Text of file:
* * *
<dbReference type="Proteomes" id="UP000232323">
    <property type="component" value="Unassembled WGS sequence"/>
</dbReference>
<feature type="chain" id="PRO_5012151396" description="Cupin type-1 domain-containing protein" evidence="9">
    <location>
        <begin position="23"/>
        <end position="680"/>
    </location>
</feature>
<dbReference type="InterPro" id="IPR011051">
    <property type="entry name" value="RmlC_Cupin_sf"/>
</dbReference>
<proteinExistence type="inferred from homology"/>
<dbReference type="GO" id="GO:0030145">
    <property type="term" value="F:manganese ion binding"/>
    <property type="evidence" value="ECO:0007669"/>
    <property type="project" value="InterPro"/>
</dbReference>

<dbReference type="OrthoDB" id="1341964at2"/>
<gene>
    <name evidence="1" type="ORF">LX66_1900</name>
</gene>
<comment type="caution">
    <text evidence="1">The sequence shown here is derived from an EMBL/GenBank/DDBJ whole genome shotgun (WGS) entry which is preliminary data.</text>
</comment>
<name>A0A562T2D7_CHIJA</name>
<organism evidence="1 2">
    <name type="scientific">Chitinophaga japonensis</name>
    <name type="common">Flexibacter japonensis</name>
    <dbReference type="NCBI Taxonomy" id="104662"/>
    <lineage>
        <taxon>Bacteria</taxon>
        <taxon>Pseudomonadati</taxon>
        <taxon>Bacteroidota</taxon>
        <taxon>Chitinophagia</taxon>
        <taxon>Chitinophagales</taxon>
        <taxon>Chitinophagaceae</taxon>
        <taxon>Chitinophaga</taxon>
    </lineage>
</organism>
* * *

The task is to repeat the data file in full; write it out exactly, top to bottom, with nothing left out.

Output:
<dbReference type="Proteomes" id="UP000232323">
    <property type="component" value="Unassembled WGS sequence"/>
</dbReference>
<feature type="chain" id="PRO_5012151396" description="Cupin type-1 domain-containing protein" evidence="9">
    <location>
        <begin position="23"/>
        <end position="680"/>
    </location>
</feature>
<dbReference type="InterPro" id="IPR011051">
    <property type="entry name" value="RmlC_Cupin_sf"/>
</dbReference>
<proteinExistence type="inferred from homology"/>
<dbReference type="GO" id="GO:0030145">
    <property type="term" value="F:manganese ion binding"/>
    <property type="evidence" value="ECO:0007669"/>
    <property type="project" value="InterPro"/>
</dbReference>

<dbReference type="OrthoDB" id="1341964at2"/>
<gene>
    <name evidence="1" type="ORF">LX66_1900</name>
</gene>
<comment type="caution">
    <text evidence="1">The sequence shown here is derived from an EMBL/GenBank/DDBJ whole genome shotgun (WGS) entry which is preliminary data.</text>
</comment>
<name>A0A562T2D7_CHIJA</name>
<organism evidence="1 2">
    <name type="scientific">Chitinophaga japonensis</name>
    <name type="common">Flexibacter japonensis</name>
    <dbReference type="NCBI Taxonomy" id="104662"/>
    <lineage>
        <taxon>Bacteria</taxon>
        <taxon>Pseudomonadati</taxon>
        <taxon>Bacteroidota</taxon>
        <taxon>Chitinophagia</taxon>
        <taxon>Chitinophagales</taxon>
        <taxon>Chitinophagaceae</taxon>
        <taxon>Chitinophaga</taxon>
    </lineage>
</organism>